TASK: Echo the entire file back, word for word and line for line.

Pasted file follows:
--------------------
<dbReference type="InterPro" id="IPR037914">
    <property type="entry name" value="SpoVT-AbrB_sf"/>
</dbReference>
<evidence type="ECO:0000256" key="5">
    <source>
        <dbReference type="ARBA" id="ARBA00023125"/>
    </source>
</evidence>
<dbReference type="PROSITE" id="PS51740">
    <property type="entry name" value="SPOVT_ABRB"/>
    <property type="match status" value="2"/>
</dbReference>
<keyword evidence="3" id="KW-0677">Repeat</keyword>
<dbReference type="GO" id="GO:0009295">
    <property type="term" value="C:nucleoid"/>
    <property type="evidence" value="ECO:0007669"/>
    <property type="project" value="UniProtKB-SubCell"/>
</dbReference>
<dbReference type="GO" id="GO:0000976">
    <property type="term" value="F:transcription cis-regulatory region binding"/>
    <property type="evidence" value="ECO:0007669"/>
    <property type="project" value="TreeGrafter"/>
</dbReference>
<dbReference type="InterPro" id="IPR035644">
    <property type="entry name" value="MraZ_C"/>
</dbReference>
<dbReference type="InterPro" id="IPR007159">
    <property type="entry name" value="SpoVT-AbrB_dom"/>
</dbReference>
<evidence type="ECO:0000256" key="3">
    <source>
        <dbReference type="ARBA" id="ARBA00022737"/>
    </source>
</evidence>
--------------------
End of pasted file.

<dbReference type="InterPro" id="IPR037914">
    <property type="entry name" value="SpoVT-AbrB_sf"/>
</dbReference>
<evidence type="ECO:0000256" key="5">
    <source>
        <dbReference type="ARBA" id="ARBA00023125"/>
    </source>
</evidence>
<dbReference type="PROSITE" id="PS51740">
    <property type="entry name" value="SPOVT_ABRB"/>
    <property type="match status" value="2"/>
</dbReference>
<keyword evidence="3" id="KW-0677">Repeat</keyword>
<dbReference type="GO" id="GO:0009295">
    <property type="term" value="C:nucleoid"/>
    <property type="evidence" value="ECO:0007669"/>
    <property type="project" value="UniProtKB-SubCell"/>
</dbReference>
<dbReference type="GO" id="GO:0000976">
    <property type="term" value="F:transcription cis-regulatory region binding"/>
    <property type="evidence" value="ECO:0007669"/>
    <property type="project" value="TreeGrafter"/>
</dbReference>
<dbReference type="InterPro" id="IPR035644">
    <property type="entry name" value="MraZ_C"/>
</dbReference>
<dbReference type="InterPro" id="IPR007159">
    <property type="entry name" value="SpoVT-AbrB_dom"/>
</dbReference>
<evidence type="ECO:0000256" key="3">
    <source>
        <dbReference type="ARBA" id="ARBA00022737"/>
    </source>
</evidence>